A few days ago, I sent an email to archaeologist Professor Eilat Mazar about the bulla found at the City of David and the remains of what she identified as David’s Palace. In the bulla found at the site, Shelemiah is called the son of Shevi (see my post dated November 4, 2005). In response to my email about her findings, Professor Mazar wrote:
“You are right. The name svi (שבי), shin, bet, yod, doesn’t appear in the Bible as the father of Shlemyahu. It appears only on the bulla. It is quite unusual to add the grandfather’s name as we learn from the 45 bullae found at the City of David excavations directed by the late prof. Shiloh and published by my (late) husband Y. Shoam, who was also a member of Shiloh’s expedition. All the names mentioned in the bullae list only the name of the father, like the famous Gemariahu ben Shaphan.”
For those who are interested in knowing more about Professor Eilat Mazar, the following bibliographical information was taken from Wikipedia, the free internet encyclopedia (click here for the complete information on Professor Mazar).
“Eilat Mazar is a third-generation Israeli archaeologist, specializing in Jerusalem and Phoenician archaeology. She has worked on the Temple Mount excavations, as well as excavations at Achzib and Bethlehem, and is a visiting scholar with the Institute of Archaeology at the Hebrew University of Jerusalem.”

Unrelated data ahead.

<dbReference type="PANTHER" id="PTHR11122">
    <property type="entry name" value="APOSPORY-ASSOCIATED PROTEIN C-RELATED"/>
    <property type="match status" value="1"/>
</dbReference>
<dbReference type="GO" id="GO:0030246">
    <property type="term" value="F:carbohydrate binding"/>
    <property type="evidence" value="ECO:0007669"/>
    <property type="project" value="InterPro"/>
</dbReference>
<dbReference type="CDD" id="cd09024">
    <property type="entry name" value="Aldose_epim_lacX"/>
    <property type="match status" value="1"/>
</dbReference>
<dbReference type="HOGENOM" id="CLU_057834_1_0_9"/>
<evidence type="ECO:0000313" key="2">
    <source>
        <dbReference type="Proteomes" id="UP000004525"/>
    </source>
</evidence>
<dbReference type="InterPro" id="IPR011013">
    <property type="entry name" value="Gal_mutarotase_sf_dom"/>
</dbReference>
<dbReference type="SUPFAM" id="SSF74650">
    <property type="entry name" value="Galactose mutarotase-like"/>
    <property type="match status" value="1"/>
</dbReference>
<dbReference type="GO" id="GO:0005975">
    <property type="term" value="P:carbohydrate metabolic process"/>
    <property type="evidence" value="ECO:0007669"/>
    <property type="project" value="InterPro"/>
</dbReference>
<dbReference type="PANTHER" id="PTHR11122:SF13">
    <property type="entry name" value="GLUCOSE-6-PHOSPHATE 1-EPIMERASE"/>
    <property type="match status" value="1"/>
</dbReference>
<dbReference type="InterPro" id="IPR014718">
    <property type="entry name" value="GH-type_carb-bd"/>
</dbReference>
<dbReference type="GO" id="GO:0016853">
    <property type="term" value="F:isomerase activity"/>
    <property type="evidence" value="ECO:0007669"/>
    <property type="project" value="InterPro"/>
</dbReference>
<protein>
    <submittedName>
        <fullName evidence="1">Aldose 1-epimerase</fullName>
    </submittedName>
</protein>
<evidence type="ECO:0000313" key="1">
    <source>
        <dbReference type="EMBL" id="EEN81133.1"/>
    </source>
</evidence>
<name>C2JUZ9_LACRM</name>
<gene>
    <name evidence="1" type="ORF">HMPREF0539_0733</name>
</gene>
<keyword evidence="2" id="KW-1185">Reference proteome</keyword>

“On August 4, 2005, Mazar announced she had discovered in Jerusalem what may have been the palace of the biblical King David, the first king of a united Kingdom of Israel, who ruled from around 1005 to 965 BCE. Mazar’s discovery consists of a public building dated from the 10th century BCE, pottery from the same period, and a bulla, or government seal, of Jerucal, son of Shelemiah, son of Shevi, an official mentioned at least twice in the Book of Jeremiah. The research was financed by an American investment banker and the Ir David (City of David) Foundation, a private Israeli research institute.”
“Amihai Mazar, a professor of archaeology at Hebrew University, and Mazar’s cousin, called the find ‘something of a miracle.’”
“Mazar obtained her Ph.D. from Hebrew University in 1997. She is the granddaughter of pioneering Israeli archaeologist Benjamin Mazar.” – Wikipedia
I appreciate Professor Mazar’s contribution to my web page and her email shedding additional light on her discoveries.
Claude F. Mariottini
Professor of Old Testament
Northern Baptist Seminary
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